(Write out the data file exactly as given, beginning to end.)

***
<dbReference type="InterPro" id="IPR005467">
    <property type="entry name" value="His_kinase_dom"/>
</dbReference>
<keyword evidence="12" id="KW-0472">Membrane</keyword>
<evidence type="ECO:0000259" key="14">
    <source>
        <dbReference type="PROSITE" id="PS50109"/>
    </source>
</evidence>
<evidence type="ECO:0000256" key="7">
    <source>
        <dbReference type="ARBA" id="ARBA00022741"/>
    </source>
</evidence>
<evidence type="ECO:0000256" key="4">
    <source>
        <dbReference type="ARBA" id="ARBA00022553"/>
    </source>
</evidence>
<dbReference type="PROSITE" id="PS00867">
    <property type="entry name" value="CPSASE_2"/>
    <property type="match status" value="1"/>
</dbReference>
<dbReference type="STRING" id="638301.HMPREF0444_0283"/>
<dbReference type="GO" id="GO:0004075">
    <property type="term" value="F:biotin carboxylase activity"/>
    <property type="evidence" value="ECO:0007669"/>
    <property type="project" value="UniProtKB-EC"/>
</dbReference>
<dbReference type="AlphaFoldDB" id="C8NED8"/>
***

<dbReference type="InterPro" id="IPR005467">
    <property type="entry name" value="His_kinase_dom"/>
</dbReference>
<keyword evidence="12" id="KW-0472">Membrane</keyword>
<evidence type="ECO:0000259" key="14">
    <source>
        <dbReference type="PROSITE" id="PS50109"/>
    </source>
</evidence>
<evidence type="ECO:0000256" key="7">
    <source>
        <dbReference type="ARBA" id="ARBA00022741"/>
    </source>
</evidence>
<evidence type="ECO:0000256" key="4">
    <source>
        <dbReference type="ARBA" id="ARBA00022553"/>
    </source>
</evidence>
<dbReference type="PROSITE" id="PS00867">
    <property type="entry name" value="CPSASE_2"/>
    <property type="match status" value="1"/>
</dbReference>
<dbReference type="STRING" id="638301.HMPREF0444_0283"/>
<dbReference type="GO" id="GO:0004075">
    <property type="term" value="F:biotin carboxylase activity"/>
    <property type="evidence" value="ECO:0007669"/>
    <property type="project" value="UniProtKB-EC"/>
</dbReference>
<dbReference type="AlphaFoldDB" id="C8NED8"/>